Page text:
Thousands flocked to London’s Trafalgar Square at the weekend to join in the Diwali celebrations.
One of the major festivals in Hinduism, Diwali is also known as the festival of lights and signifies the victory of good over evil. Though it represents the Hindu new Year, it is also observed by Sikhs, Jains and Buddhists around the world.
London mayor Sadiq Khan called on the public to “be the change you want to see in the world”: “There are people who want to divide our communities, there are people who want to turn Hindus against Sikhs, Muslims against Christians, Jews against Jains. Are we going to allow them? Are we going to allow them? You know, I think diversity is a strength,” he said, adding “we don’t just tolerate each other’s differences, we embrace them”.
The British capital is one of the most ethnically diverse cities in the world with a large Asian population.
“For us it’s the biggest platform, where we meet each other and become a big unity and enjoy the biggest celebration of the year,” said one participant.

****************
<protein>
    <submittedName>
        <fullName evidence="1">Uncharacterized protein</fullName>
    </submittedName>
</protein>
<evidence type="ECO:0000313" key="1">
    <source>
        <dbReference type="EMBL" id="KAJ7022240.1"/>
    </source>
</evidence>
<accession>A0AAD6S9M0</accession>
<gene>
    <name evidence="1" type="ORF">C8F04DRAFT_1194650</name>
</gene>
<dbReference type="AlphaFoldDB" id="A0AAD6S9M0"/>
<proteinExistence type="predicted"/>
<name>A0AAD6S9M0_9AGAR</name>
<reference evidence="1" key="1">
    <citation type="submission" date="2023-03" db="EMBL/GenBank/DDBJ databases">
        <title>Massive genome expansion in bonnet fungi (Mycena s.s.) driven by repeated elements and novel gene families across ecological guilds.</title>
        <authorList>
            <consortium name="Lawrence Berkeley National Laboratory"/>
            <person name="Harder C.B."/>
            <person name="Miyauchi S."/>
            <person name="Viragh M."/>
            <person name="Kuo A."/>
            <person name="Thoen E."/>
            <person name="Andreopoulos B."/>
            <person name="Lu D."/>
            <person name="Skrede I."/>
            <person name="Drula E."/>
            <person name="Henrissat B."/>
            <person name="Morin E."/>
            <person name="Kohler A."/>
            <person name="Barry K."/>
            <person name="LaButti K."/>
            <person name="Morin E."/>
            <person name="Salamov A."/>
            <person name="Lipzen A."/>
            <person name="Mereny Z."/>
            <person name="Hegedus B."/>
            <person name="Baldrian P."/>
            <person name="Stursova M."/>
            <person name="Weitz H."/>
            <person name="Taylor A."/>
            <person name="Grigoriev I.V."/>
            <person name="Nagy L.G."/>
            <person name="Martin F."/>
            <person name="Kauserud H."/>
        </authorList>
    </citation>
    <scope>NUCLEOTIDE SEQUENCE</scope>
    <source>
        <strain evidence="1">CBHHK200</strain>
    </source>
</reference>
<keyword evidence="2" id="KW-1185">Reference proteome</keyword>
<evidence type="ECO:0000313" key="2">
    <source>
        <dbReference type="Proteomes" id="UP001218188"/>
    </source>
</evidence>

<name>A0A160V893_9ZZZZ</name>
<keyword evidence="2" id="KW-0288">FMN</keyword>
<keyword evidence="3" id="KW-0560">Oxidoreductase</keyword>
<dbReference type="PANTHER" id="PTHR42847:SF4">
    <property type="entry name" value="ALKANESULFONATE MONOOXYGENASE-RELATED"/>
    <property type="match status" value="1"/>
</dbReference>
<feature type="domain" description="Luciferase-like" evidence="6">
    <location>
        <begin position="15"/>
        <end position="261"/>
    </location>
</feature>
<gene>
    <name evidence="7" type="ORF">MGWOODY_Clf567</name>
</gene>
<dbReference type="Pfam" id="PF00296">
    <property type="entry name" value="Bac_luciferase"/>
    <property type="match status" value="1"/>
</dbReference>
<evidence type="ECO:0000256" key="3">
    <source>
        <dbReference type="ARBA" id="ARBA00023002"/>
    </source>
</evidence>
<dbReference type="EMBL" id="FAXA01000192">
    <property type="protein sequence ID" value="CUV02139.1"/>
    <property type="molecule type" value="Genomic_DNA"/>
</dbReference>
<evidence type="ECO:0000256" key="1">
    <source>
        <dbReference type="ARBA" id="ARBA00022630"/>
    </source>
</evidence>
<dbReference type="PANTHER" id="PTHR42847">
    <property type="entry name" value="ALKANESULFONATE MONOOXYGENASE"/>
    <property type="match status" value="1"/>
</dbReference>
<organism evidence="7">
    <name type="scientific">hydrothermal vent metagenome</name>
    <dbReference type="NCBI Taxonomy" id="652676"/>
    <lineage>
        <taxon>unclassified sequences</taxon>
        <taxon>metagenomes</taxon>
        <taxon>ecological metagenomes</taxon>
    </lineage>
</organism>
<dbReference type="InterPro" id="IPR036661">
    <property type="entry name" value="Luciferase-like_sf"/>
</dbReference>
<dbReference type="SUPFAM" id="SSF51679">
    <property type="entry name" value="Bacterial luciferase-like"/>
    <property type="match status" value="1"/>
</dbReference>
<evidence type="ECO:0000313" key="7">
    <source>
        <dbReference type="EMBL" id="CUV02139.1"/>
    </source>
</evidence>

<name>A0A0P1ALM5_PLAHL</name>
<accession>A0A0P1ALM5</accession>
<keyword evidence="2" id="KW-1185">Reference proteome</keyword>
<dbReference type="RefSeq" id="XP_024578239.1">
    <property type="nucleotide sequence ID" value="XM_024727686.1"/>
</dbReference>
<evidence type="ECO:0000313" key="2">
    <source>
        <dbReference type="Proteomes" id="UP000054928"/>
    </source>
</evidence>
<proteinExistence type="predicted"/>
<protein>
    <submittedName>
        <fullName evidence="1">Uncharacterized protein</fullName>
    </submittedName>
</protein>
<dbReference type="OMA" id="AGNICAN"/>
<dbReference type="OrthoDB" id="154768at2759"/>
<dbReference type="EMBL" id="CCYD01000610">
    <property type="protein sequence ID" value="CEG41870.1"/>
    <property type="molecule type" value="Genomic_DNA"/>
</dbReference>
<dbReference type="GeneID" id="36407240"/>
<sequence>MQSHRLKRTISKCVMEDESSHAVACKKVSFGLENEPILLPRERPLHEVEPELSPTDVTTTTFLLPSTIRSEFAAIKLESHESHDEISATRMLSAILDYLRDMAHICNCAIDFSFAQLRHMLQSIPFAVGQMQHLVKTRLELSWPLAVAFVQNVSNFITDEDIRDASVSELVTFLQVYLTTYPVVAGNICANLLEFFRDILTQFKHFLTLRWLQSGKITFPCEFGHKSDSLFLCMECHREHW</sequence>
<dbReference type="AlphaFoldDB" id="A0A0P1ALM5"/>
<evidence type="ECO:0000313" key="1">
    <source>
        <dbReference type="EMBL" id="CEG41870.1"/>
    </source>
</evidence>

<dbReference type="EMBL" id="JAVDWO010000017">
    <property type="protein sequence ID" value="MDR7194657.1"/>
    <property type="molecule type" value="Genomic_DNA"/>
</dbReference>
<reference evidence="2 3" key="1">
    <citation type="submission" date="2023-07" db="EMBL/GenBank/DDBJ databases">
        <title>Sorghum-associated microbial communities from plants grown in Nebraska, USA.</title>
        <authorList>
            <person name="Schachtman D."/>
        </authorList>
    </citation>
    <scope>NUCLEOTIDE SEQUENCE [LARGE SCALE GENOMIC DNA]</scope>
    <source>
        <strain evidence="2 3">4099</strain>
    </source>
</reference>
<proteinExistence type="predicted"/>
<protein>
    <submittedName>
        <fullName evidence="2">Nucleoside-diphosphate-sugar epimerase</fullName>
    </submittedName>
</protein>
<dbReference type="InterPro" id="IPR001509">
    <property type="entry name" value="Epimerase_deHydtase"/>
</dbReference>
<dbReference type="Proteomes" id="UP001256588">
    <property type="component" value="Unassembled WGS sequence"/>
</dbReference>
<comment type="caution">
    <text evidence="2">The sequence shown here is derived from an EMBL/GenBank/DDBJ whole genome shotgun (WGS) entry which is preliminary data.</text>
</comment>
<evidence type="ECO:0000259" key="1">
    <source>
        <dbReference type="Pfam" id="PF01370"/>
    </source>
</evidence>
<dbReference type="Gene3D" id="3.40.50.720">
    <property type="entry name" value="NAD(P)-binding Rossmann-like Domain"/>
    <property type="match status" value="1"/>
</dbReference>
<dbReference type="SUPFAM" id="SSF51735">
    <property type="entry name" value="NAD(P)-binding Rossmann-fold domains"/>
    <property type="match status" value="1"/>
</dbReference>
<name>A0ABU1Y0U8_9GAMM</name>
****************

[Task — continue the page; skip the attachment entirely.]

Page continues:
“I just feel this is closer to home, like so many Indians out here, so many people enjoying culture and not just Indians, so many people from London, Spain, everywhere, everyone. It’s a true showcase of Indian culture,” said another.
In other news, Paul McCartney took to the stage for the second weekend of the Desert Trip festival in Indio, California. Spread over two weekends, the event features six of the biggest rock’n roll bands of the Sixties and Seventies including The Who, Bob Dylan, The Rolling Stones, Neil Young and Roger Waters.
For their second performance at the event, the Rolling Stones wowed crowds with classics like ‘Get Off Of My Cloud’ and ‘Jumping Jack Flash’.
Frontman Mick Jagger took time out of his band’s set to congratulate Dylan on winning the Nobel Prize for Literature.
The veteran singer-songwriter has still not commented officially on his surprise award.